Members of the Brooklyn Center Business Association learned about the complexities of identity theft, and how to better protect themselves against it.
During the BCBA’s Thursday, Feb. 23, luncheon, the association welcomed its featured speaker in the form of Julie Ann Guglielmo of LegalShield, who delivered a presentation on the growing threat of identity theft.
“It is a problem that is happening every single day,” said Guglielmo. “It’s messy, it’s scary, and without the proper defense in place, you will be responsible for restoring your identity and carry the full burden.”
According to Guglielmo, identity theft is the fastest-growing white collar crime in the county, with revenue from financial data trafficking outpacing that of drug trafficking. There were approximately 780 data breaches in 2015, with 177 million records being compromised.
Per Guglielmo, in 2015, Scottrade saw a breach of 4.6 million records; T-Mobile had a breach of 15 million records; the Army National Guard had a breach of 850,000 records; and Anthem Health saw 78.8 million records breached.
“Yahoo came out in 2016 in September and said there were 500 million records that were breached,” said Guglielmo. “A couple months later, they said… (there) was another billion on top of that 500 million records.”
Per the Identity Theft Resource Center, the healthcare industry had 276 breaches in 2015, with 121 million records compromised. The government had 63 breaches with 34 million records affected, while American businesses saw 312 breaches with 16 million records compromised.
“Statistics do not lie. They tell a story, and the story for 2016… (is that) $16 billion was stolen last year from 15 million Americans,” said Guglielmo. “That’s a 16 percent increase over 2015. There were almost 1,100 data breaches in 2016. It went up 40 percent (last) year. Every two seconds, someone becomes a victim of identity theft.”
Guglielmo touched on the legal burdens faced by victims of identity theft.
“It can take an average of 200 hours and up to six months to restore (one’s) identity,” said Guglielmo. “That burden is on you. That’s a lot of time away from your business, your employees. I have seen numbers of up to 600 hours… to restore your identity.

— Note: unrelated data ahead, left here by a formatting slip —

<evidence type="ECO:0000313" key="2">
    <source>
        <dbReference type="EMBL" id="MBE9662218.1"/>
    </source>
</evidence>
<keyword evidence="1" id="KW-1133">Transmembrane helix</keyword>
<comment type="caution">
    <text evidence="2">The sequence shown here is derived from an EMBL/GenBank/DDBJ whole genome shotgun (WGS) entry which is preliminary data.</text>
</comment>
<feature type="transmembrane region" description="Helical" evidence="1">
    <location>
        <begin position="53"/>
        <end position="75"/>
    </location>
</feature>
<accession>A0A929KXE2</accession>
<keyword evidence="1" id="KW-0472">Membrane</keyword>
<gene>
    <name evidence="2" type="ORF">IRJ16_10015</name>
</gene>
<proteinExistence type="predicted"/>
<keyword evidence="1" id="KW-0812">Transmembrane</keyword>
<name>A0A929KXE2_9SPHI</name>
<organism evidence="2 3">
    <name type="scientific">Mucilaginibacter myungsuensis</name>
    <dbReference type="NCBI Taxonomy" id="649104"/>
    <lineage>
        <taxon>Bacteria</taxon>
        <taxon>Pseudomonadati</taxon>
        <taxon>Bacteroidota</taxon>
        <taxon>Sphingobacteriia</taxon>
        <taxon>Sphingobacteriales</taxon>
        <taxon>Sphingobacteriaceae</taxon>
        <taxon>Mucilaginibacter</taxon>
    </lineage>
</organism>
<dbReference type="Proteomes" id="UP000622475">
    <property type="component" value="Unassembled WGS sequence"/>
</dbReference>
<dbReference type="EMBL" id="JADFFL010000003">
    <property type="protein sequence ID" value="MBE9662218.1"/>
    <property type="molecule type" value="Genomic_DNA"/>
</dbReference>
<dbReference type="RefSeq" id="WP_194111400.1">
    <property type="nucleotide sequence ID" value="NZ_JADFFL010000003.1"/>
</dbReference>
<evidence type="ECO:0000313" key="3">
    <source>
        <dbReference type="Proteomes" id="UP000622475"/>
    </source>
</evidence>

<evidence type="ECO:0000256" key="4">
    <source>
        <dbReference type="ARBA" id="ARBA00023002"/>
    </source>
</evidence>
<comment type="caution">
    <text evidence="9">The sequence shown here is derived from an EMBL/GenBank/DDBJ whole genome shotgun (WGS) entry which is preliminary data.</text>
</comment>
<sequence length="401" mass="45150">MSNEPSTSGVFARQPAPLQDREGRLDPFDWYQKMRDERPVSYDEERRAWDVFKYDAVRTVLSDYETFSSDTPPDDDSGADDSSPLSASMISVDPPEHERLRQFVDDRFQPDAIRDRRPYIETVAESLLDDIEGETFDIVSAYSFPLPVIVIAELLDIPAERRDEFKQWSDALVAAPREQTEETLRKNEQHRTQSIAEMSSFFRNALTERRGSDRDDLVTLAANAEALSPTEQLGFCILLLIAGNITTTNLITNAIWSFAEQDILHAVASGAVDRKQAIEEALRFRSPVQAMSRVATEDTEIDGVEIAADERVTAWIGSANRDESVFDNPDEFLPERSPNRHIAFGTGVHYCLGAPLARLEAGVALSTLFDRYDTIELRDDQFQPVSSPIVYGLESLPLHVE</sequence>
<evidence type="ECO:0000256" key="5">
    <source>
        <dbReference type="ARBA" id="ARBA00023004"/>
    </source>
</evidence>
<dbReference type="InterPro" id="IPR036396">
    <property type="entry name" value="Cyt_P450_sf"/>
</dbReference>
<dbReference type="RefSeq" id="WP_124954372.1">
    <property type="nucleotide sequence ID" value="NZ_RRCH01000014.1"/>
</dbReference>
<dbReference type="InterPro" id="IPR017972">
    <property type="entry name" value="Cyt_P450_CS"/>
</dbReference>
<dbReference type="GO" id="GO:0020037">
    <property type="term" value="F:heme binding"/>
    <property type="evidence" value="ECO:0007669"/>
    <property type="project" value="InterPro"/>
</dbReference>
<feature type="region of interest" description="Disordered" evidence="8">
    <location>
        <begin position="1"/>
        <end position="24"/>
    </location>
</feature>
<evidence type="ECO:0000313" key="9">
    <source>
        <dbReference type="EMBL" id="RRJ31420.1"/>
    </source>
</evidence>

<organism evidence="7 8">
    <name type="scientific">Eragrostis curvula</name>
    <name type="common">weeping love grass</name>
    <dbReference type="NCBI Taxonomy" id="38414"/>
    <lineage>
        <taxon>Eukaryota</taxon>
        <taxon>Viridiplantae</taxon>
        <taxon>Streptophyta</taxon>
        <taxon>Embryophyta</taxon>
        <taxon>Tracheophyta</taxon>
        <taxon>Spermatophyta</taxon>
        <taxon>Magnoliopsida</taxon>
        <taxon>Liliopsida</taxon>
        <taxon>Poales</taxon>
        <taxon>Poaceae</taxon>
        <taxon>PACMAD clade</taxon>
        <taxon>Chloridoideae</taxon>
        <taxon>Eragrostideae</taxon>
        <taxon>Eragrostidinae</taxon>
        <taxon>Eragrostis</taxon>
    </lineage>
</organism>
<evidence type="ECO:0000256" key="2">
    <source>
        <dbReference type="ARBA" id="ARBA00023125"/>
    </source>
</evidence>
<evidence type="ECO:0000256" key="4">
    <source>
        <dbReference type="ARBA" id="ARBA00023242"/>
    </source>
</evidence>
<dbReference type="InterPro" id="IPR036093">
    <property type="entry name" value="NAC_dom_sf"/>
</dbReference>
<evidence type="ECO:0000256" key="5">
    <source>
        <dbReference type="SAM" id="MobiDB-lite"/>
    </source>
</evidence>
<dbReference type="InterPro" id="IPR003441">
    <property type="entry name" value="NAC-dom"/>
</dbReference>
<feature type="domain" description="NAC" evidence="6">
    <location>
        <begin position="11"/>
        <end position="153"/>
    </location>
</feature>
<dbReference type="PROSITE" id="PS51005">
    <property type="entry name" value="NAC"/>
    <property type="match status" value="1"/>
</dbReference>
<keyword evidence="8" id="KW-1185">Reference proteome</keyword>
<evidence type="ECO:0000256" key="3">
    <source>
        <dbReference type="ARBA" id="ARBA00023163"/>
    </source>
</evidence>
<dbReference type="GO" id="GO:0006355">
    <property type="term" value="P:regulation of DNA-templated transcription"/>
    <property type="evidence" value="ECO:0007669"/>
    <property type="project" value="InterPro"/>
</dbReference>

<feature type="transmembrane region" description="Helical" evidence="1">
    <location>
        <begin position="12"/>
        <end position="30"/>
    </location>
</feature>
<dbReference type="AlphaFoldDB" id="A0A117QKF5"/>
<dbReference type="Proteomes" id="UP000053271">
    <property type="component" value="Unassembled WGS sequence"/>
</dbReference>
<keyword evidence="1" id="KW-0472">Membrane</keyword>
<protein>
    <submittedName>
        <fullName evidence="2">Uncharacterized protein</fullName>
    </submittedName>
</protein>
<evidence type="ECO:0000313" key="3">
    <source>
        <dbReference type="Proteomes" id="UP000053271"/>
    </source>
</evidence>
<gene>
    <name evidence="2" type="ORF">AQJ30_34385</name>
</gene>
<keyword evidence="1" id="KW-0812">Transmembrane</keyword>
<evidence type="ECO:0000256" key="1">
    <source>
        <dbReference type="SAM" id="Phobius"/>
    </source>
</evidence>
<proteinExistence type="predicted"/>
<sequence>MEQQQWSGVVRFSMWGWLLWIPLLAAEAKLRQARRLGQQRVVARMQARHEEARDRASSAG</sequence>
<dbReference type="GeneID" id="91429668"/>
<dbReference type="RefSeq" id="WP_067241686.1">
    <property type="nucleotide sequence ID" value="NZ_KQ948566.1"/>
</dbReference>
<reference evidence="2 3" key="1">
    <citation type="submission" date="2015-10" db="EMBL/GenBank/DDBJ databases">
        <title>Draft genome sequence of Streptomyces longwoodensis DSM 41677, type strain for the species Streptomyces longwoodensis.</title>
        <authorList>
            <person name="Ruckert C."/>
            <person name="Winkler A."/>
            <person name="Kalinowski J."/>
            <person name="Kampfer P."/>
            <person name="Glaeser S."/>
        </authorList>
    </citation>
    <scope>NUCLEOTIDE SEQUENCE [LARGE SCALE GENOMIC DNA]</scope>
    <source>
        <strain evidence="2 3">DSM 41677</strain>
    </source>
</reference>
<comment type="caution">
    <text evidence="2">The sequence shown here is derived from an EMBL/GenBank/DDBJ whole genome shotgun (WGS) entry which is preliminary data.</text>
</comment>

“Seventy percent of victims have difficulty removing that information off their credit reports,” Guglielmo added. “Do you think that’s a problem when you’re trying to apply for a loan?”
According to Guglielmo, there are five distinct forms of identity theft: Criminal, Social Security, Medical, Financial, and Synthetic. Criminal involves the use of one’s personal identifying information to commit a crime. Social Security theft entails the use of another person’s Social Security number to gain employment or commit tax fraud.
“The problem with medical identity theft is there’s no central repository that holds all that data with other types of aggregated data,” said Guglielmo. “So it’s really hard to track any medical identity theft.”
Financial identity theft was described as accounting for only 17 percent of complaints filed to the Federal Trade Commission. Finally, Synthetic identity theft involves the use of composite identity frauds.
“That is when identity thieves use multiple victims’ identities to create one of their own,” said Guglielmo. “So they’re going to take your driver’s license, they’re going to take your passport, they’re going to take your date of birth, they’re going to take your address, and all of your identity to create one of its own.”
Guglielmo said that identity thefts could negatively affect one’s ability to secure business loans, experience harassing debt collector calls, and more. Guglielmo offered the BCBA a number of tips to reduce suspectibility to identity theft.
“Make sure that you’re looking at your credit reports,” said Guglielmo. “There are three major credit bureaus. You get a free credit report from each of those credit bureaus once a year. If you time it right, you could be checking your credit report every four months.”
Guglielmo also said to regularly check account and billing information and keeping an eye out for unusual charges.
“Sometimes we might not get a bill in the mail. That can be alarming,” said Guglielmo. “There are people that are taking mail out of mailboxes. Make sure you’re calling the company and say, ‘Hey, what’s going on? Where’s my bill?’”
Individuals can also review the explanation of benefits provided by their medical insurer.
“Make sure that you don’t see any unusual office visits that you didn’t take,” said Guglielmo. “Call your health care provider and medical insurer if you see any activity on that explanation of benefits.”
Guglielmo also suggested protecting personal information by limiting what one carries on their person, shredding sensitive documents, and being alert to online impersonators.
For more information on protecting oneself from identity theft, visit julieannguglielmo.com.
Contact Christiaan Tarbox at [email protected]